The plot from there gets quite generic: an ancient evil gets loose while assembling a weapon of mass destruction to cloak the world in darkness as revenge for humans not worshipping them any more. There is also a giant blue laser in the sky, but this is slightly subverted by there being no fighting in the sky, which is actually a relief in a movie like this. The main aspect of the plot that separates it from other similar movies is the low trust relationship between the squad and their handlers, which does add an effective layer of tension and some occasionally good banter between the squad. However, the nature of films like this is them being an ensemble cast but much (but not quite all) came from Deadshot (Will Smith) and Rick Flag (Joel Kinnaman) who emerged as the clear protagonists of the film. All the characters had their personalities and their moments, with Boomerang (Jai Courtney) being a good comic relief. Ayer’s direction for him must’ve been “be Australian.” But overall, most of the other characters, except for Harley Quinn as well, faded into the background.

The film was also front loaded with what was basically quick origin stories for our main ensemble, which were mostly good, although it felt a little rushed because DC are late to the cinematic universe party and want to get that set up in as few films as possible. But regardless, they had a fun little rock and roll sort of vibe that I wished carried throughout the film, rather than degenerating into something that was mostly well produced, but still fairly standard comic book film fare. I just had a good idea for a Harley Quinn origin film: a faithful adaptation of her origin story fleshed out in a film that is for the most part similar in tone to Silence of the Lambs. In terms of edginess, Suicide Squad had about two scenes that were edgy but in kind of a shitty Hot Topic kind of way instead of a fun or interesting way.

Performance wise, the absolute madman Jared Leto as the Joker does a pretty good job with the material he’s given even and the rather sparse screen time. Will Smith as Deadshot plays Will Smith and while I do not know too much about the comic book versions of the characters, but I have my suspicions that Will Smith was insistent on rewrites to get Deadshot to how he is in the final product. Margot Robbie as Harley Quinn does an ok job. She gets the crazy and sexy look right and sometimes her voice sounds exactly like Harley does in Arkham games, but it’s inconsistent and slips, which I will assume is unintentional.

The biggest problem with Suicide Squad is that it has a concept that suggests, or rather demands an unconventional approach, but it was instead played safe. It’s not a badly made film, just disappointingly safe and because of that, doesn’t quite carve out it’s own unique identity.

5.5/10

Cosmos (2015) Review

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Where to begin with Andrzej Zulawski’s Cosmos? It’s a film that seems difficult to describe in a way that is both easy and concise. The most likely reaction from most viewers will be one of “what the hell did I just watch?” At first glance, it seems like an odd comedy, but it defies genre, in my view, even though according to the rather sparse Wikipedia page for this film quotes the film makers as describing it as a “metaphysical noir thriller” which hardly helps in understanding it, since the film tries to resist easy categorisation.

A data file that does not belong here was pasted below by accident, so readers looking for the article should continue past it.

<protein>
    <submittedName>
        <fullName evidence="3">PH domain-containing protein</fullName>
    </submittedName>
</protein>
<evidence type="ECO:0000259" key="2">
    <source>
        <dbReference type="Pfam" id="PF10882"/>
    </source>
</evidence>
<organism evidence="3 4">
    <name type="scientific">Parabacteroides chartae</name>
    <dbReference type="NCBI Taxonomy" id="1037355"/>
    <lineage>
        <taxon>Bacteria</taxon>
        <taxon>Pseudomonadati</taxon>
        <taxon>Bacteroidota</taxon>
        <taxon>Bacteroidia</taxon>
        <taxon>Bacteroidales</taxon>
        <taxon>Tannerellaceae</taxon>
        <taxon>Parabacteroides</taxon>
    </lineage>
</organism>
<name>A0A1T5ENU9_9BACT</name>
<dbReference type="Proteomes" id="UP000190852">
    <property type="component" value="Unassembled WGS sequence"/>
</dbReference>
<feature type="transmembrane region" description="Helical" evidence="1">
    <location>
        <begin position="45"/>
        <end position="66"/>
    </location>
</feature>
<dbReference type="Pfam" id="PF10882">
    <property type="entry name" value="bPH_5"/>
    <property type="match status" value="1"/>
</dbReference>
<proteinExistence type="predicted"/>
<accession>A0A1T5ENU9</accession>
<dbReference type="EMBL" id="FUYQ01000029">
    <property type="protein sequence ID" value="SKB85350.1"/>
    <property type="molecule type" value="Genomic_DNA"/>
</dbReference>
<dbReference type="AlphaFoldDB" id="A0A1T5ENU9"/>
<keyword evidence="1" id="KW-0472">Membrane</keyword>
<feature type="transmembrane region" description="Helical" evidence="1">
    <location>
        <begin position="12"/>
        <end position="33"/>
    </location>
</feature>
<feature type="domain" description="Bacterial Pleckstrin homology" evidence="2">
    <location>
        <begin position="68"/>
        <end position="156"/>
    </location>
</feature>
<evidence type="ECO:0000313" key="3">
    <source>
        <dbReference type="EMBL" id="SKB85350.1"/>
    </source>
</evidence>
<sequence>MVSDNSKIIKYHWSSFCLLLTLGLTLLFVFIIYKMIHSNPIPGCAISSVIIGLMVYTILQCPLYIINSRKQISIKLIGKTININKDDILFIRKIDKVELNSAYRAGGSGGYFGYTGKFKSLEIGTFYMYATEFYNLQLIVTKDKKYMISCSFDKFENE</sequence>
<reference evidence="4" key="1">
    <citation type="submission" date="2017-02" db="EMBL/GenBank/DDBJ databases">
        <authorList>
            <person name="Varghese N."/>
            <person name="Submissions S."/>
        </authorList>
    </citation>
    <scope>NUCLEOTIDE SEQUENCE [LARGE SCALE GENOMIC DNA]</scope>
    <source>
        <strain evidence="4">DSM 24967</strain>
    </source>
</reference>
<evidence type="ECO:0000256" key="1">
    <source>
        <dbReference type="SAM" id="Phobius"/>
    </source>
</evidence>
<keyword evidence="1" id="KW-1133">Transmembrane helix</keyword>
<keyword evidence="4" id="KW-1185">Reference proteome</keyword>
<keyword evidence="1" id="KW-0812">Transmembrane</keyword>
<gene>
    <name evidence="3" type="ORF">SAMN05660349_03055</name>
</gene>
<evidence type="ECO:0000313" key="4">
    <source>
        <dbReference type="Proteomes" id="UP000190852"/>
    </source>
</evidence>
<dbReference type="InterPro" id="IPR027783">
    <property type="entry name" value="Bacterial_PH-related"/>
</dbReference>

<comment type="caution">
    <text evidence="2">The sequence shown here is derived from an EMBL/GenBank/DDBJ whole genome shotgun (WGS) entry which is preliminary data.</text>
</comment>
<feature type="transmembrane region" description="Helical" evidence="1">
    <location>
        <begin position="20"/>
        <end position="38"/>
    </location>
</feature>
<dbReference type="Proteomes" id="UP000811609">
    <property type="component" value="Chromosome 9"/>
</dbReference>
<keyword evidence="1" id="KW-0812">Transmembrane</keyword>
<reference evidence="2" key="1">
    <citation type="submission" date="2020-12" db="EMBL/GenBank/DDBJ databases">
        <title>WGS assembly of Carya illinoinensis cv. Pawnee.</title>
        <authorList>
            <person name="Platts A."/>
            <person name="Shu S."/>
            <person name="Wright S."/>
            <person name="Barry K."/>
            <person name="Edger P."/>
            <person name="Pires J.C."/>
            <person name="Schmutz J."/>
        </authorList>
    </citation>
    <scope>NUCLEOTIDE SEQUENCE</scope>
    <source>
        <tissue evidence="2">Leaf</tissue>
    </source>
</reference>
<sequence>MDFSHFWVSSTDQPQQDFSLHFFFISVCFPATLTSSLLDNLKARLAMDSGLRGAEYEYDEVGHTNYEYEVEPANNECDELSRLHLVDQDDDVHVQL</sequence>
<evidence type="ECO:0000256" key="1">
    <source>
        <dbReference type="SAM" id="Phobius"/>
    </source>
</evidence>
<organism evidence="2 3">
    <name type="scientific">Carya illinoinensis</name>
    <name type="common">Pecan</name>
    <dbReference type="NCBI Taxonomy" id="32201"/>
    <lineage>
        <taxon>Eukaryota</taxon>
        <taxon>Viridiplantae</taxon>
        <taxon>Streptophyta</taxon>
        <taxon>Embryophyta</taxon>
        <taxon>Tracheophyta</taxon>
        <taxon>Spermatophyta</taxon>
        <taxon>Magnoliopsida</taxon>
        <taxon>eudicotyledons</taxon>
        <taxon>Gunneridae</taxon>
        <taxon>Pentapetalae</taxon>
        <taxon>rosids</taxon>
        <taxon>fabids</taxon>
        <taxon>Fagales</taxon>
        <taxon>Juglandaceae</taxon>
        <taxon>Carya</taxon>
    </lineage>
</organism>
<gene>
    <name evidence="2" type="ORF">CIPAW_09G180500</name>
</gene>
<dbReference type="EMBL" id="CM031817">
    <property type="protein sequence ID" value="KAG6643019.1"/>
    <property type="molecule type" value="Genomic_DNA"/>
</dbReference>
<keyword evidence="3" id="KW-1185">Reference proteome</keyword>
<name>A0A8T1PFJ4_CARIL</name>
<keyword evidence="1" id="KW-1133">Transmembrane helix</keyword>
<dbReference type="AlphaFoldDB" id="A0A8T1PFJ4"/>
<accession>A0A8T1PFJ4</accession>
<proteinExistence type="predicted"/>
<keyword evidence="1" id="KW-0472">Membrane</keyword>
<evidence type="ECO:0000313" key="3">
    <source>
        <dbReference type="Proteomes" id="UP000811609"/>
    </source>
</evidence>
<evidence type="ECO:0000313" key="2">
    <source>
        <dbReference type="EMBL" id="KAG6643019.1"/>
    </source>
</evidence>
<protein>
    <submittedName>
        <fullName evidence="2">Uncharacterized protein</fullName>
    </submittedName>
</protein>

The plot of the film, which is rather basic, goes a little something like this: Witold, a law student, has failed his final exams and so has to resit them, so he goes on a retreat in order to study, accompanied by his friend, Fuchs, who has taken leave from his work as a fashion designer. They encounter strange things, such as a sparrow hanged on blue string nearby or the owners of the guest house. Witold also falls in love with the recently married Lena, who is the young daughter of one of the owners. There’s a bit of mystery, a bit of comedy, especially in dinner sequences or Witold’s episodes of over emotional convulsions. There’s plenty of references to Sartre, Shakespeare (one of which is a reference to Romeo and Juliet) and many others which are perhaps lost on me or containing puns that don’t quite work in the English subtitles. But all the plot points trail off,things inexplicably occur such as the aforementioned convulsions or Leon’s often incoherent speech which the characters seem to understand perfectly, yet has no explanation. Conventions of narrative structure and various genre rules are tossed out the window so even if you don’t have much expectations as to what the film is about going into it, those will be tossed out too. However, where the comedy works, such as at the dinner scenes or certain expressions or what is more or less the conclusion of Witold and Fuch’s investigation are genuinely funny. All the performances in the film are highly expressive, perhaps to the point of intentional overacting and high energy, which serve to emphasise the absurdity of the experience.